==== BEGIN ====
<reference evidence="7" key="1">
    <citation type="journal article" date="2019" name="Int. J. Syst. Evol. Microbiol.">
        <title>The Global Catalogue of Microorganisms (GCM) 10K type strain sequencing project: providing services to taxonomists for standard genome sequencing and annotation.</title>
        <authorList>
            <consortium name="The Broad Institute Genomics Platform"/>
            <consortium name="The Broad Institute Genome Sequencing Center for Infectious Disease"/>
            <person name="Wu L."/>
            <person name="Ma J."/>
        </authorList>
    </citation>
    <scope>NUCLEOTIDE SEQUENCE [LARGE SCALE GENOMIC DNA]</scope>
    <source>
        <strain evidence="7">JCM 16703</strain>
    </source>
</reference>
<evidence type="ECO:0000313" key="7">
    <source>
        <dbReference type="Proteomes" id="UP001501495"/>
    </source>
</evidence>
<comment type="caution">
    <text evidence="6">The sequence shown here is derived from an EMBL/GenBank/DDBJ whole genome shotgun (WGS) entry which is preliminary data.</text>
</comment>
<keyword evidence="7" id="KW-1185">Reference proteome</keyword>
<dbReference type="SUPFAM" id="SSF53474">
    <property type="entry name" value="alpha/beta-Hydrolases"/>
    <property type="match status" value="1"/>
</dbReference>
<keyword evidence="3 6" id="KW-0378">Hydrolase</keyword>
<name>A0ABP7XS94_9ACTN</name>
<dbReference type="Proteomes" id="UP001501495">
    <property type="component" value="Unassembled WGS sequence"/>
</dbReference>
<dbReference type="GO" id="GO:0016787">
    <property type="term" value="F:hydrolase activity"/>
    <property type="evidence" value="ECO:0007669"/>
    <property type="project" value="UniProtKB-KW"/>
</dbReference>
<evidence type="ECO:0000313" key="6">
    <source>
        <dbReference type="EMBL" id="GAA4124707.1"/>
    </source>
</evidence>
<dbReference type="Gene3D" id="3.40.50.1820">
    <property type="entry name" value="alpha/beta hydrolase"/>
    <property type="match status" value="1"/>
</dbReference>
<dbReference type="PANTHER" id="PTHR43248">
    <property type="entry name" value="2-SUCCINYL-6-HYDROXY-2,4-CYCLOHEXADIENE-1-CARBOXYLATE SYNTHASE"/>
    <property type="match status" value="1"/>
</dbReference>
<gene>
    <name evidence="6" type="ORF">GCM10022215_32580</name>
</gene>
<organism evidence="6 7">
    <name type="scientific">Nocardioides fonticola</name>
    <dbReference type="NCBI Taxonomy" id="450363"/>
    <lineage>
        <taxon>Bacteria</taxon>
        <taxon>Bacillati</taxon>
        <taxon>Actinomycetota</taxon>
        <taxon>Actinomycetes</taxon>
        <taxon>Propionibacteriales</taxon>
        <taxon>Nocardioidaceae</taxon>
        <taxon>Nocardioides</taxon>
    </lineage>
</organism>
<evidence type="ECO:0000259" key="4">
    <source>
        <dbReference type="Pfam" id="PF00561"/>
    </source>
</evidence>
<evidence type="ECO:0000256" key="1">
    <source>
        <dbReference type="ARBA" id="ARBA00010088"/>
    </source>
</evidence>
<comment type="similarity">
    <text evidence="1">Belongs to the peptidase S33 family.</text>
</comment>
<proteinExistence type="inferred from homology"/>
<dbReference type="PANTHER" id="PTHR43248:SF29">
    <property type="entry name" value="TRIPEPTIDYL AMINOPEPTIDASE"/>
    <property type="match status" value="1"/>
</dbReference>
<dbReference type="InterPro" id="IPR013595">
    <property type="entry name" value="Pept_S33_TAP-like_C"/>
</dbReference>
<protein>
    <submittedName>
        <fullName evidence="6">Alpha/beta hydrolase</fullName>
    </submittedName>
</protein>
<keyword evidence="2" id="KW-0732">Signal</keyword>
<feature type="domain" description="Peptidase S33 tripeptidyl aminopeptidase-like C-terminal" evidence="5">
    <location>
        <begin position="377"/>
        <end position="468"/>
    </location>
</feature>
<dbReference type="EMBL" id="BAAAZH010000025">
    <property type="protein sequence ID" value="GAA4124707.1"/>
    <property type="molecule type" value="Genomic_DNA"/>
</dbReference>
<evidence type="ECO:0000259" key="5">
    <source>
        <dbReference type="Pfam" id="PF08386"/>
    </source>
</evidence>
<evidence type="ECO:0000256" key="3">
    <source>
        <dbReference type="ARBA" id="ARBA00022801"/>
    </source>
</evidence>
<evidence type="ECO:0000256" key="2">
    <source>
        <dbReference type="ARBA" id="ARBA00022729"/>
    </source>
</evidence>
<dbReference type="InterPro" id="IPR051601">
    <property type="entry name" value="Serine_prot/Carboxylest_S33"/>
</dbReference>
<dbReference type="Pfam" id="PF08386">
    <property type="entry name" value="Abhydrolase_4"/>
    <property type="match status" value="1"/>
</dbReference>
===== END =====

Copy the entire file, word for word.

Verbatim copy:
<reference evidence="7" key="1">
    <citation type="journal article" date="2019" name="Int. J. Syst. Evol. Microbiol.">
        <title>The Global Catalogue of Microorganisms (GCM) 10K type strain sequencing project: providing services to taxonomists for standard genome sequencing and annotation.</title>
        <authorList>
            <consortium name="The Broad Institute Genomics Platform"/>
            <consortium name="The Broad Institute Genome Sequencing Center for Infectious Disease"/>
            <person name="Wu L."/>
            <person name="Ma J."/>
        </authorList>
    </citation>
    <scope>NUCLEOTIDE SEQUENCE [LARGE SCALE GENOMIC DNA]</scope>
    <source>
        <strain evidence="7">JCM 16703</strain>
    </source>
</reference>
<evidence type="ECO:0000313" key="7">
    <source>
        <dbReference type="Proteomes" id="UP001501495"/>
    </source>
</evidence>
<comment type="caution">
    <text evidence="6">The sequence shown here is derived from an EMBL/GenBank/DDBJ whole genome shotgun (WGS) entry which is preliminary data.</text>
</comment>
<keyword evidence="7" id="KW-1185">Reference proteome</keyword>
<dbReference type="SUPFAM" id="SSF53474">
    <property type="entry name" value="alpha/beta-Hydrolases"/>
    <property type="match status" value="1"/>
</dbReference>
<keyword evidence="3 6" id="KW-0378">Hydrolase</keyword>
<name>A0ABP7XS94_9ACTN</name>
<dbReference type="Proteomes" id="UP001501495">
    <property type="component" value="Unassembled WGS sequence"/>
</dbReference>
<dbReference type="GO" id="GO:0016787">
    <property type="term" value="F:hydrolase activity"/>
    <property type="evidence" value="ECO:0007669"/>
    <property type="project" value="UniProtKB-KW"/>
</dbReference>
<evidence type="ECO:0000313" key="6">
    <source>
        <dbReference type="EMBL" id="GAA4124707.1"/>
    </source>
</evidence>
<dbReference type="Gene3D" id="3.40.50.1820">
    <property type="entry name" value="alpha/beta hydrolase"/>
    <property type="match status" value="1"/>
</dbReference>
<dbReference type="PANTHER" id="PTHR43248">
    <property type="entry name" value="2-SUCCINYL-6-HYDROXY-2,4-CYCLOHEXADIENE-1-CARBOXYLATE SYNTHASE"/>
    <property type="match status" value="1"/>
</dbReference>
<gene>
    <name evidence="6" type="ORF">GCM10022215_32580</name>
</gene>
<organism evidence="6 7">
    <name type="scientific">Nocardioides fonticola</name>
    <dbReference type="NCBI Taxonomy" id="450363"/>
    <lineage>
        <taxon>Bacteria</taxon>
        <taxon>Bacillati</taxon>
        <taxon>Actinomycetota</taxon>
        <taxon>Actinomycetes</taxon>
        <taxon>Propionibacteriales</taxon>
        <taxon>Nocardioidaceae</taxon>
        <taxon>Nocardioides</taxon>
    </lineage>
</organism>
<evidence type="ECO:0000259" key="4">
    <source>
        <dbReference type="Pfam" id="PF00561"/>
    </source>
</evidence>
<evidence type="ECO:0000256" key="1">
    <source>
        <dbReference type="ARBA" id="ARBA00010088"/>
    </source>
</evidence>
<comment type="similarity">
    <text evidence="1">Belongs to the peptidase S33 family.</text>
</comment>
<proteinExistence type="inferred from homology"/>
<dbReference type="PANTHER" id="PTHR43248:SF29">
    <property type="entry name" value="TRIPEPTIDYL AMINOPEPTIDASE"/>
    <property type="match status" value="1"/>
</dbReference>
<dbReference type="InterPro" id="IPR013595">
    <property type="entry name" value="Pept_S33_TAP-like_C"/>
</dbReference>
<protein>
    <submittedName>
        <fullName evidence="6">Alpha/beta hydrolase</fullName>
    </submittedName>
</protein>
<keyword evidence="2" id="KW-0732">Signal</keyword>
<feature type="domain" description="Peptidase S33 tripeptidyl aminopeptidase-like C-terminal" evidence="5">
    <location>
        <begin position="377"/>
        <end position="468"/>
    </location>
</feature>
<dbReference type="EMBL" id="BAAAZH010000025">
    <property type="protein sequence ID" value="GAA4124707.1"/>
    <property type="molecule type" value="Genomic_DNA"/>
</dbReference>
<evidence type="ECO:0000259" key="5">
    <source>
        <dbReference type="Pfam" id="PF08386"/>
    </source>
</evidence>
<evidence type="ECO:0000256" key="3">
    <source>
        <dbReference type="ARBA" id="ARBA00022801"/>
    </source>
</evidence>
<evidence type="ECO:0000256" key="2">
    <source>
        <dbReference type="ARBA" id="ARBA00022729"/>
    </source>
</evidence>
<dbReference type="InterPro" id="IPR051601">
    <property type="entry name" value="Serine_prot/Carboxylest_S33"/>
</dbReference>
<dbReference type="Pfam" id="PF08386">
    <property type="entry name" value="Abhydrolase_4"/>
    <property type="match status" value="1"/>
</dbReference>